San José, Costa Rica, since 1956

Alleged Villalobos Bounty Hunter: Payments Will Begin Soon

THE man who claims to have caught multimillionaire fugitive Luis Enrique Villalobos and promises to distribute $500 million of Villalobos’ wealth back to the investors who entrusted it to his high-interest loan operation said he will begin today – possibly yesterday, though there was no confirmation at press time.Stephen Waitman, an alleged bounty hunter, has said since March that he caught Villalobos and cornered his funds (TT, April 8). When he realized Costa Ricans wouldn’t pay bounties to private citizens, he claimed to have developed a plan to pay investors their due on a first-come, first served basis until the money he had captured ran out. He charged each investor at least $50, in some cases more, as an upfront processing fee, and said he will take 15% of the value of the deposit for his trouble. He will pay investors according to their account statements, which are checks from Villalobos, his brother Osvaldo Villalobos, or a financial institution involved in the operation.He has run into a series of hitches, he said, including his ejection from his original office in Plaza Robles, in the western San José suburb of Escazú, a change of lawyers and the realization that he could not bring the Villalobos money into Costa Rica without the possibility that the government would confiscate it as part of its ongoing investigation and pending trial. Osvaldo Villalobos is expected to go on trial for fraud, illegal financial intermediation and money laundering, but a court date has not been set. Luis Enrique is accused of the same crimes, but cannot be tried while he is on the run.The Villalobos brothers’ high-interest loan operation closed suddenly after what loyal investors say was a 15- to 20-year run of on-time monthly interest payments of 2.8-3% on minimum loans of $10,000.Luis Enrique Villalobos fled the country with what authorities estimate was $800 million of investors’ money (TT, March 14, 2003). He disappeared shortly after police raided his offices in the San Pedro Mall and Osvaldo’s home on July 4, 2002, seizing documents, computers and cash; the authorities later froze $7 million in Villalobos bank accounts in Costa Rica (TT, Nov. 14, 2003). The raid panicked the more than 6,000 investors, some of whom say the freezing of the $7 million forced the Villalobos to close.Osvaldo Villalobos spent more than two years in preventive detention until April, when he was released on a kind of parole, not allowed to leave the country while his trial is pending (TT, April 1, 2005).Waitman wrote The Tico Times an email this week saying he had expected to start distributing investors’ money Monday, but postponed the transactions until yesterday or today because of a “snag with the bank.“Hang in there, we are as close now as we have ever been,” he wrote. He explained by phone earlier this month that he had arranged to distribute the money through a bank outside of Costa Rica, but would not disclose further details.One investor wrote The Tico Times in late September to say he and another investor had just paid Waitman $250 each and were told to wait 10 weeks. He said Waitman only accepted payment by Western Union, which concerned him.“We are now joining the rest of the investors in the waiting game,” he wrote.One group of investors is convinced Waitman is lying. The United Concerned Citizens and Residents (UCCR), a group of 650 investors who back the Villalobos brothers, claim to be in contact with Luis Enrique Villalobos via e-mail, and say he has not been caught (TT, May 20).The UCCR paid for advertising space in The Tico Times to publish a letter dated July 26, allegedly from Luis Enrique Villalobos (TT, Aug. 19). It maintains the brothers’ innocence, calling the legal process a “cock and bull story based on wretched interests that will one day come to light,” and oddly states “We shall go to trial with our heads held high,” though Villalobos, of course, has fled the legal process and cannot be tried in absentia. He also makes a now-familiar plea to investors that they not present legal complaints against the brothers; and asks those loyal to him to not to lose confidence.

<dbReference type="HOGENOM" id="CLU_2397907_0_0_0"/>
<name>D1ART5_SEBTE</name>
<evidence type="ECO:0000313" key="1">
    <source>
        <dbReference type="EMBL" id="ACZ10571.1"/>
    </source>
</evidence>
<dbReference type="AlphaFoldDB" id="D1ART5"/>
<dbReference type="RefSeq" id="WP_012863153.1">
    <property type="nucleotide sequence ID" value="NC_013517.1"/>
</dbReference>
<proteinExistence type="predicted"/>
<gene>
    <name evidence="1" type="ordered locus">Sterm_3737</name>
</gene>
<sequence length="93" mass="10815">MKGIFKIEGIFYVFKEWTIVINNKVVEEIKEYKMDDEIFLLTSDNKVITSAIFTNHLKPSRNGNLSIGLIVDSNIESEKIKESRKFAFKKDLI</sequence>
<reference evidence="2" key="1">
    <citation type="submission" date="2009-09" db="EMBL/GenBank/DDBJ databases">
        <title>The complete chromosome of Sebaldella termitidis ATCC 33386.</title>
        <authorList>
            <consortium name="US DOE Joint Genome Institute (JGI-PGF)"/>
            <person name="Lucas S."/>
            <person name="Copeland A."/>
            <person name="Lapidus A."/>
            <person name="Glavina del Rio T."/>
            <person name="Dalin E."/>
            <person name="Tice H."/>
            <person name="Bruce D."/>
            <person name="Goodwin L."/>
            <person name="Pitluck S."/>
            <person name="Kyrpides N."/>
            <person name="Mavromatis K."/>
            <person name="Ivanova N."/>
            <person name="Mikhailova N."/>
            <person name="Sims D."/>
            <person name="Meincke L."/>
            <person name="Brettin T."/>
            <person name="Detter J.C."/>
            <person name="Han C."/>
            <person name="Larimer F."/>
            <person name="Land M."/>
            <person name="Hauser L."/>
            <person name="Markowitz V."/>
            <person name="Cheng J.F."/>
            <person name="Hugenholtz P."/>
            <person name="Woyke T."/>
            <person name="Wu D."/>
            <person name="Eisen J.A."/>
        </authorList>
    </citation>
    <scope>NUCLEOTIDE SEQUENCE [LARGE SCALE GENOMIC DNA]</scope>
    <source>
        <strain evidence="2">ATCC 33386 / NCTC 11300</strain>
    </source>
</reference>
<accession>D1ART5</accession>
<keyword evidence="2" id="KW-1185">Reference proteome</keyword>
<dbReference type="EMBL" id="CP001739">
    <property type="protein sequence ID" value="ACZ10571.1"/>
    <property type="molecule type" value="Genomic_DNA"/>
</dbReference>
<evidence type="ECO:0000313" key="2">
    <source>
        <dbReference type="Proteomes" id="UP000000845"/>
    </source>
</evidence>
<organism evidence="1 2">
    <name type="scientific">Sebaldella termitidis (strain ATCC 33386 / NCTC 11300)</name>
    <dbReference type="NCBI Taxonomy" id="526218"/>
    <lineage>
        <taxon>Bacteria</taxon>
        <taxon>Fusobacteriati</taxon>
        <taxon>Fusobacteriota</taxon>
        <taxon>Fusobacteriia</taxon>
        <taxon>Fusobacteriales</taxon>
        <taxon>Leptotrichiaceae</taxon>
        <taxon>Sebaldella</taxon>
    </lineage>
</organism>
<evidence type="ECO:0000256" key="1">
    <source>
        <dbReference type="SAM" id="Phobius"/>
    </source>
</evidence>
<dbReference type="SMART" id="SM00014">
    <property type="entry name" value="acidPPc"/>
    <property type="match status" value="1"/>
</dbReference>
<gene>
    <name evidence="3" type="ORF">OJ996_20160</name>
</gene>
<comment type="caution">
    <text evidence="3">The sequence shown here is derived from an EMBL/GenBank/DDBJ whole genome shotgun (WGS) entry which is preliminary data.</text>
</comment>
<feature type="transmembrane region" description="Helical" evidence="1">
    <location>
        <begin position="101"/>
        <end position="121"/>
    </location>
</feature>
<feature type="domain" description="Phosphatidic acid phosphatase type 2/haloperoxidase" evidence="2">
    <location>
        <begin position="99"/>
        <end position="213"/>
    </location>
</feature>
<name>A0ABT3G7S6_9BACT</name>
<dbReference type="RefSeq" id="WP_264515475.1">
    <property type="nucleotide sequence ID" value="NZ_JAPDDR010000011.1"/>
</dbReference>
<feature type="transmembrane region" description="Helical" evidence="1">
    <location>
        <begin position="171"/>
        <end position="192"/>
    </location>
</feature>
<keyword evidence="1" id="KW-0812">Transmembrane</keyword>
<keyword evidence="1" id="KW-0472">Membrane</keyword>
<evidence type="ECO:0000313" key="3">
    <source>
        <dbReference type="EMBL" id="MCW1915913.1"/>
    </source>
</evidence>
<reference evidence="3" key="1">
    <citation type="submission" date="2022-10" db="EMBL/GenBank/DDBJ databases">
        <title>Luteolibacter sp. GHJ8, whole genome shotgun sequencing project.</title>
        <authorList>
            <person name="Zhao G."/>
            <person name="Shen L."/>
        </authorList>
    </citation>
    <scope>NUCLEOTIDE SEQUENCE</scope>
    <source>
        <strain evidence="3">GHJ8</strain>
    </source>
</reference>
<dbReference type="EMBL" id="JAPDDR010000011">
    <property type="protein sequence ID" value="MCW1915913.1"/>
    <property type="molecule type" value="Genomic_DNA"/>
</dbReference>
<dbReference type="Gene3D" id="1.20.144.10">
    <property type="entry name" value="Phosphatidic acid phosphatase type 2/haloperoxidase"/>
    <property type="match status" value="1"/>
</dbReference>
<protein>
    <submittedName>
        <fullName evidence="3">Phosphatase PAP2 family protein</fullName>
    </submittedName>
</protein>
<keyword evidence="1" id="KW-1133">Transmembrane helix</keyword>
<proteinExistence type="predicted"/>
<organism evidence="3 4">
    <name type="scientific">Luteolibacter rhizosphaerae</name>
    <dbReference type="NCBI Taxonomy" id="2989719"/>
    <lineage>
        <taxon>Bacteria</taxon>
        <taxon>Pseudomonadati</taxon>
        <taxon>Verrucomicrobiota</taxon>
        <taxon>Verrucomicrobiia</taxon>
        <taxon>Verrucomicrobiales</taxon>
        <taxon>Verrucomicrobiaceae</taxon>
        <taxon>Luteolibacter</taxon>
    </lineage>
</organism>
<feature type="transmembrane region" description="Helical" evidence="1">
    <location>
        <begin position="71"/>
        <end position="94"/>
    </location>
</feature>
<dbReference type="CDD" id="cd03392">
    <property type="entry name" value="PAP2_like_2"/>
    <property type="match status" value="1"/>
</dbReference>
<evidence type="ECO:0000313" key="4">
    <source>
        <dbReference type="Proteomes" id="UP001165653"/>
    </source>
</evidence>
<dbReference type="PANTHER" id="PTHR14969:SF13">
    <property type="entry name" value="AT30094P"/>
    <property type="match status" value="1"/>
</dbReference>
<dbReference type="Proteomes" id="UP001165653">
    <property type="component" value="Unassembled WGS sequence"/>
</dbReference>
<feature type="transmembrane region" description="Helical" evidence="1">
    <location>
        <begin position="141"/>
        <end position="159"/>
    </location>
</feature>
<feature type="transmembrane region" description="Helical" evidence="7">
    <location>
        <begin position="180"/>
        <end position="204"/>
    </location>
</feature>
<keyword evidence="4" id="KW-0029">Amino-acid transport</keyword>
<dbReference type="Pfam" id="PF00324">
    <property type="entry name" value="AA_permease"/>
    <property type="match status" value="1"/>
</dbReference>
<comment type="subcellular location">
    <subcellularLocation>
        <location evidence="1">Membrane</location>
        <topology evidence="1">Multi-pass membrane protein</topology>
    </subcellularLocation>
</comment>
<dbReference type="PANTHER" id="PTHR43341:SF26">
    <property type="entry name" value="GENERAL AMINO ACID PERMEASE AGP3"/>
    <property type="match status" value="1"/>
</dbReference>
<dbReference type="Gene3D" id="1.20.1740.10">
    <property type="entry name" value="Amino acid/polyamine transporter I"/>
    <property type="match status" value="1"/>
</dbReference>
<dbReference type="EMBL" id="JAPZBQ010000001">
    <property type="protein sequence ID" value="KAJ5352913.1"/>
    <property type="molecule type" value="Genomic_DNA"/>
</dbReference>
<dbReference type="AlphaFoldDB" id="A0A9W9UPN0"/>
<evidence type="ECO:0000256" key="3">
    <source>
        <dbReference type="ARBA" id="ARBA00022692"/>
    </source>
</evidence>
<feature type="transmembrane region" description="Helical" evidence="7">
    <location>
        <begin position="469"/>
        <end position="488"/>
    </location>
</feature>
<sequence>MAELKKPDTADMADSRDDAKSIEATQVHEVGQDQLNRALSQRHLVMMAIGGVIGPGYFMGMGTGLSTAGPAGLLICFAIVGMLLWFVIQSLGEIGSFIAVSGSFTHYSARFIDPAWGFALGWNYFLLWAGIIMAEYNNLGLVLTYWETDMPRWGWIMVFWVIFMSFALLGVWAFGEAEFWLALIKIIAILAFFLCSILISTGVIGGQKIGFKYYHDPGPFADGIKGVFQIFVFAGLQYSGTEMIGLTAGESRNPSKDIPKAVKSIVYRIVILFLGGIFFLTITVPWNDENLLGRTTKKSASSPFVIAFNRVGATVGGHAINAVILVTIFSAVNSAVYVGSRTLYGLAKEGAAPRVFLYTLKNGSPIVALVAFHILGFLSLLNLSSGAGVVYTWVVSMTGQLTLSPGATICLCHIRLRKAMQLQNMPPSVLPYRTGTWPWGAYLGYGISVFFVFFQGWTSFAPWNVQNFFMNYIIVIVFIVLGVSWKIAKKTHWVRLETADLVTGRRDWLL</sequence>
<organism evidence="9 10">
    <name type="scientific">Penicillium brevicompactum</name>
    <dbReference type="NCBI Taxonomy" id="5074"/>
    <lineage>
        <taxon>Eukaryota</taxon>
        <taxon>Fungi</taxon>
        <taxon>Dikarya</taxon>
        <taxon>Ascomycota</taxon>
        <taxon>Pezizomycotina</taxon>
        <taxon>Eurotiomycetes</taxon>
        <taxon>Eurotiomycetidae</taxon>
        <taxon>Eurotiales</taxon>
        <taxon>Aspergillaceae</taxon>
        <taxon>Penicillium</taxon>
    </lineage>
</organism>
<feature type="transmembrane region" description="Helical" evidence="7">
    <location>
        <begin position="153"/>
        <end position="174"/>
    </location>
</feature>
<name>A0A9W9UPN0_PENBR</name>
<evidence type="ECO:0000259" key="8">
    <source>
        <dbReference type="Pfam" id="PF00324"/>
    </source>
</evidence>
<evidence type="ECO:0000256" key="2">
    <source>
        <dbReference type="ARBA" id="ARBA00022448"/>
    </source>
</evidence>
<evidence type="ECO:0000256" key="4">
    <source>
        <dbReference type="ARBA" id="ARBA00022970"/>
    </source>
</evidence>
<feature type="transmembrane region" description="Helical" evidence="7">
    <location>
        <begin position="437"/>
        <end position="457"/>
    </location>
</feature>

Comments are closed.